This month, we share a recent study in which researchers have discovered the potential underlying mechanism of a rare genetic mutation that can cause epilepsy. We also highlight the development of a new ‘tool’ to control neuronal activity using an already-existing technique called optogenetics that harnesses the power of light to understand seizures.
In other news, we highlight a study in which researchers have discovered a previously unknown repair process in the brain that they hope can be harnessed and enhanced to treat seizure-related brain injuries.
Lastly, we report on the first clinical trial for a new dietary treatment for children and adults with severe forms of epilepsy. This study evaluated the use of K.Vita® (also known as Betashot), an oral liquid dietary supplement developed to reduce the adverse side effects caused by the ketogenic diet.
Summaries of these articles and more can be found below.
Understanding Rare Genetic Epilepsy: Researchers have discovered the potential underlying mechanism of a rare genetic mutation referred to as S1459G that can cause epilepsy. Using an artificial neuronal preparation, the team studied protein structures, called receptors, that are attached to cell surfaces and found that this particular mutation causes receptors in brain cells to behave differently, resulting in an imbalance in brain cell communication that could lead to disorders including epilepsy. The researchers are hopeful that understanding the way this mutation might lead to epilepsy will provide a springboard for developing personalized or precision medicines to target this mutation. Learn more
New Tool to Understand Seizures: Scientists have discovered a new ‘tool’ to control neuronal activity using light and genetic engineering which is based on an already-existing technique known as optogenetics. This tool is a protein called Opn7b that is turned off when blue or green light is shone on it. When Opn7b is deactivated by light, the researchers showed that it triggers seizures in animals. This is unlike typical optogenetic proteins that are turned on by light, a process that the researchers note may be more time-consuming and less reliable. The researchers hope it will be possible to use this optogenetic tool to better understand the underlying mechanisms and timeline of the development of epileptic seizures. Learn more
Brain Repair after Seizures: Researchers have discovered a previously unknown repair process in the brain that they hope can be harnessed and enhanced to treat seizure-related brain injuries. They used an advanced imaging technique known as two-photon microscopy to examine what happened in the brains of laboratory mice after severe seizures. The researchers saw that immune cells called microglia were not just removing damaged tissue after seizures but actually appeared to be healing damaged neurons. Though the researchers note that more work must be done to understand the role of microglia in seizures, they also state that this research may help provide a pathway for developing approaches to enhance this process and treat epilepsy. Learn more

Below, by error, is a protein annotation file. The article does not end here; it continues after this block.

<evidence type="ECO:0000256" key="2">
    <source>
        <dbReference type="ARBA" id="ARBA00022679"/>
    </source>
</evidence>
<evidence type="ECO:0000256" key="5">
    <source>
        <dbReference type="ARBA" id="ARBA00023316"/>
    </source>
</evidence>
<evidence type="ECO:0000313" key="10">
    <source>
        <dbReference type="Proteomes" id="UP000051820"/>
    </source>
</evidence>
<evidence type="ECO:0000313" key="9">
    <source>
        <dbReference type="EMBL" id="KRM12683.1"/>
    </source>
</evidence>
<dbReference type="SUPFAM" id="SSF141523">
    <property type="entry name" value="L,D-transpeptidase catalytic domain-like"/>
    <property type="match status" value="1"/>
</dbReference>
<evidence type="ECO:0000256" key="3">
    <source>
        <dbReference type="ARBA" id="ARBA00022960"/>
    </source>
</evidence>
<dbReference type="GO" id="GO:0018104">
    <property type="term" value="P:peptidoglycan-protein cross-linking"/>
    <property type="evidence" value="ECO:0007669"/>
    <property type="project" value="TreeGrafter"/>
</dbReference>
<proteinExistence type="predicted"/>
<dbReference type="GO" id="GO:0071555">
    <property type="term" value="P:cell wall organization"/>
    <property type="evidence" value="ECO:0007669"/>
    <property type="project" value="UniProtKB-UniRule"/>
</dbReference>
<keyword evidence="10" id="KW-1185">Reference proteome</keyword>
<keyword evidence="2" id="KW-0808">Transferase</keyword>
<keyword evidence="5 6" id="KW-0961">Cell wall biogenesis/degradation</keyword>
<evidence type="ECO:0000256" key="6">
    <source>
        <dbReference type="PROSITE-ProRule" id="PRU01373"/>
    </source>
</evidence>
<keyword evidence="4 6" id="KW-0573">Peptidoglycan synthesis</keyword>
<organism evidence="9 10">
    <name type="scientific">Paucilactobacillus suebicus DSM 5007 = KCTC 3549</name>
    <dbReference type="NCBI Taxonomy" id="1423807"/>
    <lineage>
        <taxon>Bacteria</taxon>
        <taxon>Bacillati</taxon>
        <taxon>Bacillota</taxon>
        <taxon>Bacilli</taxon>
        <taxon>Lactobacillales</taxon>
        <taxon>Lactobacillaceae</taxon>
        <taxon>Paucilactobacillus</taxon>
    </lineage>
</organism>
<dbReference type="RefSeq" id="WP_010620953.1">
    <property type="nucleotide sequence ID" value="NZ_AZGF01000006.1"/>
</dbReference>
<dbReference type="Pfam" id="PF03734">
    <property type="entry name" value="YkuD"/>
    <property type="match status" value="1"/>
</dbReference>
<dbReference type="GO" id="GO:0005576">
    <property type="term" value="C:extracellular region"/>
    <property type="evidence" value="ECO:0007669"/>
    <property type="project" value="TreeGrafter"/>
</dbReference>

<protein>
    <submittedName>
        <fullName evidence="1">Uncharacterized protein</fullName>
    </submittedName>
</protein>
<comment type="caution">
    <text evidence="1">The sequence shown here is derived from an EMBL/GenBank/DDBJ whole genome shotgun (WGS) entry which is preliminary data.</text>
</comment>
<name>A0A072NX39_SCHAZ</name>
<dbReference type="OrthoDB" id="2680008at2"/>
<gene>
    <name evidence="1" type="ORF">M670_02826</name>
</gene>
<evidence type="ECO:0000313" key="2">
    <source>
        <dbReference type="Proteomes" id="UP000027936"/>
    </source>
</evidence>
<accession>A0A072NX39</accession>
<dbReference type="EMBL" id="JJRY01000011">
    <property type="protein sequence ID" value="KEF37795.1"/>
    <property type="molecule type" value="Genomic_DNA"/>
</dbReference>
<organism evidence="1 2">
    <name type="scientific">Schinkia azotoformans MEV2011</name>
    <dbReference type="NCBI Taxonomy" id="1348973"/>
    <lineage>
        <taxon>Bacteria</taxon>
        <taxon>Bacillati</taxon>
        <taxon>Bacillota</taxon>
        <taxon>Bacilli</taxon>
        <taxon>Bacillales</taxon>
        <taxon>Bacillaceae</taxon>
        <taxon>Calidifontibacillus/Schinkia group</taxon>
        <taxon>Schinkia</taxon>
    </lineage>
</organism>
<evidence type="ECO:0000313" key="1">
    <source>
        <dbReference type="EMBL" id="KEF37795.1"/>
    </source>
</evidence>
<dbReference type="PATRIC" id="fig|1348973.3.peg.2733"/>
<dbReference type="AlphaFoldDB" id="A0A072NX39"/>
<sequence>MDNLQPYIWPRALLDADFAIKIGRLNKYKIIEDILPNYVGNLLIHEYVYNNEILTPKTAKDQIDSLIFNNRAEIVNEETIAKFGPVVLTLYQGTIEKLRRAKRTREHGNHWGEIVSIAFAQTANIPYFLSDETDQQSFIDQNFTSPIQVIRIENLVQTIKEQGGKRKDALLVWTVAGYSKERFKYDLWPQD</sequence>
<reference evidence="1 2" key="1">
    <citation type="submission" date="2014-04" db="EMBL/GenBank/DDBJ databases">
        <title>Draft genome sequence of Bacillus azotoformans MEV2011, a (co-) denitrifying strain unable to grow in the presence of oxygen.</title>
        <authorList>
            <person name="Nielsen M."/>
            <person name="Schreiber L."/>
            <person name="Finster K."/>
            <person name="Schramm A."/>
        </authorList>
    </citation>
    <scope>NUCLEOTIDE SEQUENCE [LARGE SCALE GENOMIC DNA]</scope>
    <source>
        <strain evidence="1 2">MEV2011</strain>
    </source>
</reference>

Dietary Treatment for Epilepsy: The first clinical trial of a new dietary treatment, based on the ketogenic diet, for children and adults with severe forms of epilepsy has been completed. For the study, clinicians evaluated the use of K.Vita® (also known as Betashot), an oral liquid dietary supplement, developed to reduce the adverse side effects caused by the ketogenic diet. Though this was a trial that was primarily designed to test side effects of the K.Vita® treatment, researchers also found that there was a 50% reduction in seizures. The researchers state that the study provides early evidence of the effectiveness of this treatment for severe drug-resistant epilepsies. Learn more
Breath Test to Improve Epilepsy Treatment Success: Researchers have developed a new method to measure drug concentrations in the breath of epilepsy patients. They hope that this new approach will enable doctors to react more precisely when treating the disease. The advantage is that this test does not require a blood sample that would need to be sent to the laboratory; the results are available immediately. The goal is to use the results to determine whether the active substances in the drug treatment are present at the right concentrations in the body and whether they have the desired effect on the disease. Learn more